TOB sent this one over to me and within a minute I was scrunching my face in disbelief. Second base is where? It’s not 90 feet from first and third?
No, it isn’t. Hasn’t been where we thought it was for a long time.
Jayson Stark breaks it down, best captured by the following diagram:
Since 1887, second base has never been positioned quite the same way as the other bases. How can that be, you ask? I asked the same question. Just take a look at this diagram from the official rulebook of baseball. Hopefully, you’ll see that one of these base things is not like the others.
See where first base and third base are located? They’re nestled into their natural corners on each side of the diamond. But now check out second base. It looks lovely, positioned aesthetically in the middle of the infield. Just one problem.
It’s not nestled into its own natural corner of the diamond.
Instead, it’s too deep (geometrically speaking), positioned so that the imaginary corner runs right through the middle of the bag.
Why? How even? I knew you’d ask.
The short explanation is that first base and third base were repositioned to help umpires make fair/foul calls. How? Because once they were moved to their current locales, any ball that hit the bag was obviously fair. Very helpful. Joe West’s thank you note is in the mail.
Odd, sure, but it’s more significant than a historical tidbit, especially now as minor league baseball begins an experiment: its moving second to be in line with first and third, nestled into the geometric corner. That moves the base closer. Add to that change the the fact that minor league baseball will also experiment with larger bases (from 15 inches to 18 inches). The combination of moving second in line and bigger bases means that second base will now be over a foot closer to first third. A foot is a huge distance. Think of all those bang-bang plays in a game. When a player that’s out or safe by a foot, it’s not that close play, many times I’m sure doesn’t even require instant replay.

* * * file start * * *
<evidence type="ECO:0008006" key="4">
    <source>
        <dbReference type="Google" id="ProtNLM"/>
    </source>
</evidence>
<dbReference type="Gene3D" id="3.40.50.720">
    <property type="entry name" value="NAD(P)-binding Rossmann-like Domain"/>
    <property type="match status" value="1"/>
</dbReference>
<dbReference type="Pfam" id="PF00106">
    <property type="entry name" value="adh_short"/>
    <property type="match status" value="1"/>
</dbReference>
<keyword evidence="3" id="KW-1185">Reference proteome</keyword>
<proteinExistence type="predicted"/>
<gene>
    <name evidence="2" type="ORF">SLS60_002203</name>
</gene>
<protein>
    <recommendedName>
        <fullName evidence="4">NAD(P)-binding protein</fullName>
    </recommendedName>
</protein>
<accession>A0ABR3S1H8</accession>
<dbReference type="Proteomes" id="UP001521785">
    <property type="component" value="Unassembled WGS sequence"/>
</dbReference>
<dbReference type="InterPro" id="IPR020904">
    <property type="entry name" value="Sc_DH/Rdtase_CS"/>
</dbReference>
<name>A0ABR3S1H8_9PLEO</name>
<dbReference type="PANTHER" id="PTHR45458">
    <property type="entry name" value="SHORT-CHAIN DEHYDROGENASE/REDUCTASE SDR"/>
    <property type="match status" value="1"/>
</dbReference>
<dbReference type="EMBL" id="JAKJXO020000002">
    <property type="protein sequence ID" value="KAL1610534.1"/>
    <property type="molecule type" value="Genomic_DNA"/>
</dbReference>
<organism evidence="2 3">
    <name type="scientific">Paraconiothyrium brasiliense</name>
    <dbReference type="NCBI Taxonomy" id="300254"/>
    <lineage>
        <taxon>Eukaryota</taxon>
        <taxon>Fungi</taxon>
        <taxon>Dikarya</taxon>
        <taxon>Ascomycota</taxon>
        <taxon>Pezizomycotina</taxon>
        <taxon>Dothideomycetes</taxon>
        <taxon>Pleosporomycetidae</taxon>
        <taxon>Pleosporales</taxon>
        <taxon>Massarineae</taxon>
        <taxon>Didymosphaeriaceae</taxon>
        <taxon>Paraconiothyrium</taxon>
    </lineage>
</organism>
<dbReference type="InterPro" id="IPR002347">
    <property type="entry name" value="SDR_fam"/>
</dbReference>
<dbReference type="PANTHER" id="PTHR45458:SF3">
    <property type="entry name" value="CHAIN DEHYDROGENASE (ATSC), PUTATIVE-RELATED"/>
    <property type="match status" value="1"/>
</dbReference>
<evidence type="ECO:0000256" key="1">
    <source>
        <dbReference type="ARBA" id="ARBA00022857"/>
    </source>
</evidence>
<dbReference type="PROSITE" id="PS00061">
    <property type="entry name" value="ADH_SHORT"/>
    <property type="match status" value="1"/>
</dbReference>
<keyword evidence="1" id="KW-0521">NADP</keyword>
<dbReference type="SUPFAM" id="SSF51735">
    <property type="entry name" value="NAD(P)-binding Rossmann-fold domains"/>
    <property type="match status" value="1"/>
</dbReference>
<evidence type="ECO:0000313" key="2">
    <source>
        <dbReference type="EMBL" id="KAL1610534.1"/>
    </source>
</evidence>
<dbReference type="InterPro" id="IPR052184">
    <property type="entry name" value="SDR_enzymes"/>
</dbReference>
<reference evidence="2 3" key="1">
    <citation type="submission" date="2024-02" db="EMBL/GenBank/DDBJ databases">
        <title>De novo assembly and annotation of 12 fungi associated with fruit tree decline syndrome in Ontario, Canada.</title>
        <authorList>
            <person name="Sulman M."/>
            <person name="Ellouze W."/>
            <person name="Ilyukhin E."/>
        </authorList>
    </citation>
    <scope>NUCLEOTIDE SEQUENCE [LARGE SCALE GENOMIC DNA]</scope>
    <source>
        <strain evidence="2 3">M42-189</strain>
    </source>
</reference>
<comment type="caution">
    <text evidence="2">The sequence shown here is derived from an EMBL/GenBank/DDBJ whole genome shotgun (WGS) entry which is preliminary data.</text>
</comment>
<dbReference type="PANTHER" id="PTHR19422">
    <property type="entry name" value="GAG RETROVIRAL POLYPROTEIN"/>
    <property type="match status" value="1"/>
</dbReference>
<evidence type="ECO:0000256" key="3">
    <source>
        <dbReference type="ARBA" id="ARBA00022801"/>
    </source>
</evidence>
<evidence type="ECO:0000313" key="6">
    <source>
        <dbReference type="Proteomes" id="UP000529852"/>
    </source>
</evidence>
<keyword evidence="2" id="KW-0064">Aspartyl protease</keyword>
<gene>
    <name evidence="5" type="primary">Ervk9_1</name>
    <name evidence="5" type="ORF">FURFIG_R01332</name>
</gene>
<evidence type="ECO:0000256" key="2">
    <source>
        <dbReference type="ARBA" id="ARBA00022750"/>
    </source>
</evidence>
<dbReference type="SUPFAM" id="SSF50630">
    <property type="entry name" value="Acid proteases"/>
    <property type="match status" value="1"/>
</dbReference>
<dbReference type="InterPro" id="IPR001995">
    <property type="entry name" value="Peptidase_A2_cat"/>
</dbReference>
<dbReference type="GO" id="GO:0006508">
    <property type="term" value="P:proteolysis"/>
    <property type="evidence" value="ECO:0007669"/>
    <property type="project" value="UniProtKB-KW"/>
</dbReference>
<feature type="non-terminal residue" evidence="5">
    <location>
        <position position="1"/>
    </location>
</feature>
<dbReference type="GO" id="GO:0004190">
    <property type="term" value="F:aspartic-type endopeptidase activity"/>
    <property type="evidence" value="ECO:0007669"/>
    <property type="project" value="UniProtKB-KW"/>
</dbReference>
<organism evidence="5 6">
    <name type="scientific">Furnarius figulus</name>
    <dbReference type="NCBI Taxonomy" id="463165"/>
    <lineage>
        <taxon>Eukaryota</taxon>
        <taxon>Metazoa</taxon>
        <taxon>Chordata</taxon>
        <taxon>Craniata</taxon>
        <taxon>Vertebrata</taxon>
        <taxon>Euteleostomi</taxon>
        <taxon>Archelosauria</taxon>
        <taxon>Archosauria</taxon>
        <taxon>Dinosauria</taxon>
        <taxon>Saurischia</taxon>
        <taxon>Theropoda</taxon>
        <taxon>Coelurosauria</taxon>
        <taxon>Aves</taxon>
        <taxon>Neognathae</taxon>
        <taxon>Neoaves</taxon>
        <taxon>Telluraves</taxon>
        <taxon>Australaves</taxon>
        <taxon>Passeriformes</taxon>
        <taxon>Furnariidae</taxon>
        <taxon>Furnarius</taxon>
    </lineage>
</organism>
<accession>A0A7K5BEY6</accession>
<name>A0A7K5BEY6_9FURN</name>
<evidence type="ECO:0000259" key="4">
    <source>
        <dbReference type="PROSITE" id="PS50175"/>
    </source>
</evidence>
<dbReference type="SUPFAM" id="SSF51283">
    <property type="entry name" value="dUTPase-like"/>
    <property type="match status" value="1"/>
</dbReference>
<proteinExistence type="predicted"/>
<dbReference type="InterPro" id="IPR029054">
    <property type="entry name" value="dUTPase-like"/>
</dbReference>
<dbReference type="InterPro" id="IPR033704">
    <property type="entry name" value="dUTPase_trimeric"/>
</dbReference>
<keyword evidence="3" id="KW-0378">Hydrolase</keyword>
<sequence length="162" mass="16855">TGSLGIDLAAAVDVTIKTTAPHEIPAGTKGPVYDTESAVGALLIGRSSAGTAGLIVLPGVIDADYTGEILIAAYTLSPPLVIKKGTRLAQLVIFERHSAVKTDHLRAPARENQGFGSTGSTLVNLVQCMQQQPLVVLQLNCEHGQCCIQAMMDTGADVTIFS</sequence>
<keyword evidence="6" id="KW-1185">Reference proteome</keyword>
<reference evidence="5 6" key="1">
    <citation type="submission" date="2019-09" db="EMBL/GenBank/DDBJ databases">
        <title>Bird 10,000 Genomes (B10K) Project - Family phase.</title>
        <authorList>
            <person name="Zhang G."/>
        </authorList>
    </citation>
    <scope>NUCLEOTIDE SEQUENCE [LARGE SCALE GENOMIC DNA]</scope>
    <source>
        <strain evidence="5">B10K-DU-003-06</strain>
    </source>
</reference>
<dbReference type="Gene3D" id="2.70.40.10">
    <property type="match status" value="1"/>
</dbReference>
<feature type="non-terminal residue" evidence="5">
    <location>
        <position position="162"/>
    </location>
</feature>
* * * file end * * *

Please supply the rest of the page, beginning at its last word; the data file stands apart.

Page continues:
The hope is that by moving the base closer the game will encourage more aggressive base running. More steals, more attempts to stretch a single into a double, and more runners trying to go from first to third on a single. More excitement. I wouldn’t be surprised if this change has a major positive impact on the game.
But, the most incredible part of this story remains that second base isn’t 90-feet from first and third. Fun baseball read. – PALSource: “Why baseball is moving second base, and what this experiment could mean for the game,”Jayson Stark, The Athletic (03/28/22)
Will Smith Stole The Show
Did you all hear Will Smith slapped Chris Rock at the Oscars? Of all the words spoken and written about that moment, this story from Christpher Clarey has stuck with me the most. In what should have been a moment to celebrate the Williams sisters’ incredible story – authored in many ways by their father (who Will Smith portrays in the movie) became about Will Smith and just what the hell he would say (why was he still even there?!?) upon receiving an Academy Award for best actor.
But then, as so often happens with the Williamses, things got complicated — and, through no fault of the sisters, an evening that should have affirmed their against-great-odds rise to stardom instead became about Smith slapping the comedian Chris Rock onstage.
When Smith accepted the Oscar, he delivered a tearful, rambling, semi-apologetic speech in which he said that “art imitates life” and “I look like the crazy father, just like they said about Richard Williams.”
Serena, watching the speech from a front-row box seat, covered her face with her hand.